How Do You Get Diagnosed With OCD?
Professionals say that something becomes a condition when it starts to considerably interfere with every day life. Once family life, Social Life/Relationships or work are being disrupted for a long period of time, then there is reason for concern and time to find a therapist who will be able to assess and help you properly.
Online/ Magazine Tests.
There are many Online/Magazine/Book- Tests that can help you figure whether or not you might have OCD. But you will always see that these tests add a disclaimer in which they say something along the lines of: "any outcome isn't a substitute for a professional's opinion."
So when or if you decide on using such Tests, please keep this in mind.
If a test and/or other sources of information help you to realize you might have OCD, find the help of a therapist. That is the only way to be sure, guessing and assuming what you may or may not have will do no good. So act now, you deserve to know what is causing you the distress.
Is There a Laboratory Test For OCD?
No, for now there is no still no such thing as a Laboratory Test that will reveal whether or not you have OCD.
Then How Is the Diagnosis For OCD Made?
Since no straight forward test is available, the following steps are taken to come to a proper diagnosis.
- Close clinical examination of emotional past.
- Criteria for diagnosis.
- Current symptoms.
- Differential diagnosis.
- Examination of family history (see risk factors).
Since OCD can range from mild to severe, four essential factors are used in the diagnosis of OCD that distinguish OCD from ordinary, mildly intrusive worries or brooding.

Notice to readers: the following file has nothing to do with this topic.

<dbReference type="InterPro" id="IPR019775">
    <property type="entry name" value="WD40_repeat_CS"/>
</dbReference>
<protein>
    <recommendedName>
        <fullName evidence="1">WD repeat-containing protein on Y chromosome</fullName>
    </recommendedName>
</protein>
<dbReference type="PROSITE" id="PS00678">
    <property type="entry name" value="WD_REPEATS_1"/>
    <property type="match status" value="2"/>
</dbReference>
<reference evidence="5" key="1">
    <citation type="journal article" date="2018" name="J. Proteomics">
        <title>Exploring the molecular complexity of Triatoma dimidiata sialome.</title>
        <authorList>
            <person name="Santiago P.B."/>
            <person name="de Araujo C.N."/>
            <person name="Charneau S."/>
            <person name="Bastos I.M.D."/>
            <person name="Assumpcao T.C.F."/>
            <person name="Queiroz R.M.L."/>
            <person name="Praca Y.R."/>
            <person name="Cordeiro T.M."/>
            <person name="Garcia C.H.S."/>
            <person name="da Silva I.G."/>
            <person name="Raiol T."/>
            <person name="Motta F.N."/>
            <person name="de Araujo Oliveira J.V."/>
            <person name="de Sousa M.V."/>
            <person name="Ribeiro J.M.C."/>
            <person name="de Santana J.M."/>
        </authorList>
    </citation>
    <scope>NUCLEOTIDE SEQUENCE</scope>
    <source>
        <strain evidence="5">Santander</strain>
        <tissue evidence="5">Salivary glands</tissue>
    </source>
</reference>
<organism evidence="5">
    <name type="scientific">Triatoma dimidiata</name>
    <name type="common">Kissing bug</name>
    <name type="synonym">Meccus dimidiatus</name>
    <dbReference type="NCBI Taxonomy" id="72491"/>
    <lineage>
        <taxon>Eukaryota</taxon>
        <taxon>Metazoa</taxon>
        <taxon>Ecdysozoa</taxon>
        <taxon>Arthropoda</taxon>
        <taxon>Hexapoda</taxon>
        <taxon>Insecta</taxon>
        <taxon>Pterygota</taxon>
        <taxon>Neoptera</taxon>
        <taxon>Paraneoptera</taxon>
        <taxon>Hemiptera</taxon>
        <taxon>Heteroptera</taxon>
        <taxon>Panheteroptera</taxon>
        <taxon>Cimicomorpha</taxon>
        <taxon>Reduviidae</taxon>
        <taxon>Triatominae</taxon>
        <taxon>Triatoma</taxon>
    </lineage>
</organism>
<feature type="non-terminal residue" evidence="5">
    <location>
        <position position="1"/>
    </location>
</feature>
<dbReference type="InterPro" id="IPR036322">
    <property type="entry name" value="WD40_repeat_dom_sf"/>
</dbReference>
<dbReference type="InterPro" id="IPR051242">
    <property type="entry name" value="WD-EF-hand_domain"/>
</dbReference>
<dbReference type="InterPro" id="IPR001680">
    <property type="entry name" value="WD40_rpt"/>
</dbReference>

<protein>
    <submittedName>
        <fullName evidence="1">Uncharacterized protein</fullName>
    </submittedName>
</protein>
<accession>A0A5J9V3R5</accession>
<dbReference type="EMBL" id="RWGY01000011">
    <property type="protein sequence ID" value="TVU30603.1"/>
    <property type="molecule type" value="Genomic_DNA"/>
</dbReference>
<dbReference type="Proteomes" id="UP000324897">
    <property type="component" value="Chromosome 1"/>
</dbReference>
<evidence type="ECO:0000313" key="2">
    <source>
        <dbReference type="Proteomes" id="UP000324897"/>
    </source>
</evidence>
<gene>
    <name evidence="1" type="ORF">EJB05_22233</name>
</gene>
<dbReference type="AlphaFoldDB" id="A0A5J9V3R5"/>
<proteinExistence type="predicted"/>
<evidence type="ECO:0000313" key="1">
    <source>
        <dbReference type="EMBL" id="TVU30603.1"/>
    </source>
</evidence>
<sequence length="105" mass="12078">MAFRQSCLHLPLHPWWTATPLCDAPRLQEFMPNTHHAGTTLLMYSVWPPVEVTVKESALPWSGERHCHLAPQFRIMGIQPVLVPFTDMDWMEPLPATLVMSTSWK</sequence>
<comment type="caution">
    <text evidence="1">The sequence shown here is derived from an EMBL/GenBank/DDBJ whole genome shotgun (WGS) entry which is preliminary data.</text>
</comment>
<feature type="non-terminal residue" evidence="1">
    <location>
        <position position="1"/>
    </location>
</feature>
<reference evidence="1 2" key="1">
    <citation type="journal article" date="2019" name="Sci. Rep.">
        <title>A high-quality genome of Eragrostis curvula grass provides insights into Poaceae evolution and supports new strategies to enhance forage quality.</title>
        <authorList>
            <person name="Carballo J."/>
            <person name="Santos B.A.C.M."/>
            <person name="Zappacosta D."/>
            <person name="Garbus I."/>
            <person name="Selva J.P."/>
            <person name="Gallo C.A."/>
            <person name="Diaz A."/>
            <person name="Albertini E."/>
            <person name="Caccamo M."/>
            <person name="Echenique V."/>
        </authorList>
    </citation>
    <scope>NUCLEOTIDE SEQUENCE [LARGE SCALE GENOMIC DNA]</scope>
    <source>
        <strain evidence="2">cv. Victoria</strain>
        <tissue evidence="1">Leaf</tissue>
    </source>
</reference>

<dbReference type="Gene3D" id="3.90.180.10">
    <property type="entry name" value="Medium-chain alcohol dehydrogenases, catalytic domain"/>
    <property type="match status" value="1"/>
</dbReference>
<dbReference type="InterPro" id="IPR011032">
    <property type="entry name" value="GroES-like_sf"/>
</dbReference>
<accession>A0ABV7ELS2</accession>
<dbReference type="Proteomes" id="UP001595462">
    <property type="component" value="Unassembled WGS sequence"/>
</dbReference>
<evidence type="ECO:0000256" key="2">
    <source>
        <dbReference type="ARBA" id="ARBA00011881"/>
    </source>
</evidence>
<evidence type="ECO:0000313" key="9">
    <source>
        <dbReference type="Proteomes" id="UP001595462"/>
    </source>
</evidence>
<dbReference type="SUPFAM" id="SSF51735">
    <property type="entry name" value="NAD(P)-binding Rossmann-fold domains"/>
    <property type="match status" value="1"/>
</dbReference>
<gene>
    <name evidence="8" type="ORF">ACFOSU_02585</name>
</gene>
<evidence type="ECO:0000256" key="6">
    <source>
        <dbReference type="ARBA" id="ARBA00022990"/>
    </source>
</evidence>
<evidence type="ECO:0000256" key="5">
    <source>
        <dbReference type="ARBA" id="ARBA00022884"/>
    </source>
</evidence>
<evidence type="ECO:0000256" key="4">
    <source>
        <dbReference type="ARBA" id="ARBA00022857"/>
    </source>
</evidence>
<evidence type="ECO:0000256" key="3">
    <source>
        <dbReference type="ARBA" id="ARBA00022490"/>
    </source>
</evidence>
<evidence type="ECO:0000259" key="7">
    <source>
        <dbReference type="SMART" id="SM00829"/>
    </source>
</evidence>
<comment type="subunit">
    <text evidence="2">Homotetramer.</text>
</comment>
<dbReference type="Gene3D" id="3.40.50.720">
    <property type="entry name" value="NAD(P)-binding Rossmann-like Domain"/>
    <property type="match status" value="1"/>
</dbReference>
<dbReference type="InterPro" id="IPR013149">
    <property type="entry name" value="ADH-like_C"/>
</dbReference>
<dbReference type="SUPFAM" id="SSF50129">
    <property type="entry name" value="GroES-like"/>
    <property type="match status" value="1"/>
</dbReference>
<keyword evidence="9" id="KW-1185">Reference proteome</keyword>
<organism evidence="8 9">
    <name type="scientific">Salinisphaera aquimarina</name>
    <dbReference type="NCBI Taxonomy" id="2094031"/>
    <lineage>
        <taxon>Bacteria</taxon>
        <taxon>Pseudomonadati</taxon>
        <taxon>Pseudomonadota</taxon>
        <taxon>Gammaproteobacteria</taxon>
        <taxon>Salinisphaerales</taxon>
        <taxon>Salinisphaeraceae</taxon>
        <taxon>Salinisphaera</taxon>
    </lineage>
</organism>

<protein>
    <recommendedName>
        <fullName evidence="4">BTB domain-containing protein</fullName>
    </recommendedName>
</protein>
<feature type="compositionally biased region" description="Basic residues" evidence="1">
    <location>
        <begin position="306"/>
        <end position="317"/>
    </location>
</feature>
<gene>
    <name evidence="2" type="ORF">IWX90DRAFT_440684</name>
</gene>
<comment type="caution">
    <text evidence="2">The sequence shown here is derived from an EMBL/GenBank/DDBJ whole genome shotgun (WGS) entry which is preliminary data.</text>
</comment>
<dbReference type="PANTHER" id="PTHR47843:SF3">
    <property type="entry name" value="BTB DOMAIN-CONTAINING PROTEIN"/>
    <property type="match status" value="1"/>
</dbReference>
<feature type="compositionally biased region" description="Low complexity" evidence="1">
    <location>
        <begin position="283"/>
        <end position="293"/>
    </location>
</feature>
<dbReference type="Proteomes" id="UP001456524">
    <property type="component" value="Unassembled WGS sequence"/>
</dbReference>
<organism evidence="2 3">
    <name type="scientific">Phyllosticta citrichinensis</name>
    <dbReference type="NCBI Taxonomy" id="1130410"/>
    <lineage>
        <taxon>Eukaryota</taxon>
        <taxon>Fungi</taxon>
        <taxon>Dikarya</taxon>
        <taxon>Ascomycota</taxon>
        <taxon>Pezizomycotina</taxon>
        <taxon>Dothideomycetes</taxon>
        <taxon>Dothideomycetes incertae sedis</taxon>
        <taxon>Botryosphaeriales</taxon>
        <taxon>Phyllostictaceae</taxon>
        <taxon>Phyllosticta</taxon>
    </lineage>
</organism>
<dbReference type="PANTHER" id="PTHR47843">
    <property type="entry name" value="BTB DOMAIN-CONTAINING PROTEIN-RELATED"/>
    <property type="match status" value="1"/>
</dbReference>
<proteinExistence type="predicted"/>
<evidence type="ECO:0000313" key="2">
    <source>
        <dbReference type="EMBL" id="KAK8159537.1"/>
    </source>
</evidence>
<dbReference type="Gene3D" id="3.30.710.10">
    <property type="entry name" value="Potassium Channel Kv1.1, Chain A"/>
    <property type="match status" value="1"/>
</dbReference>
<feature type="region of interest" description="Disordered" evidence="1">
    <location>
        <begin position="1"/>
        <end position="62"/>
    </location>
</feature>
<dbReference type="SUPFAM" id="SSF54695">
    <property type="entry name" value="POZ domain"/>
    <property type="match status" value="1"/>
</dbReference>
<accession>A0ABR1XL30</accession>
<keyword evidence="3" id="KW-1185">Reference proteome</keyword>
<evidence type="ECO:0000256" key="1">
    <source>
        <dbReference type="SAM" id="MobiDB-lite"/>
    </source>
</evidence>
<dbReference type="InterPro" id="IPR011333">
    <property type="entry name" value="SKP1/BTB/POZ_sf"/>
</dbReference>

They are the following:
- Symptoms cause significant distress.
- Symptoms take up more than 1 hour a day.
- Symptoms significantly interfere with work, relationships, or daily functioning.
- The person recognizes that his or her obsessions and compulsions are unreasonable or excessive.
What If You Think Someone Else Might Have OCD?
When trying to figure out if someone you care about has OCD, it is important to realize that there may be aspects you are unaware of and that may play an important role in figuring out what the person is dealing with. This is especially important with kids since they don't have the same ability to express their feelings and so they will benefit much from being assessed by a professional who is not only a child psychologist but is also knowledgeable about OCD.
Sadly many people who have OCD wait a long time before seeking help, their thoughts and actions seem crazy to them and they try hard to hide them. They may hide this succesfully for years, but this isn't them coping, this is them being too embaressed and/or anxious to ask for help. This also means that when you suggest them to seek help, this may not go smoothly. However don't get frustrated or angry, try to understand that seeking help isn't as easy as it may sound. They will have to talk openly about their OCD and will be asked to make makes changes, which probably will scare them, so try to remain supportive to the person with OCD and inform yourself.
Finding a psychologist/psychiatrist that has experiences with OCD is always beneficial. The more they already know, the less there will need to be explained and the more easily they will be able to understand and help the person who has OCD.
Whatever your age, if you feel something is wrong and you seem unable to function properly, ask for professional help as soon as possible.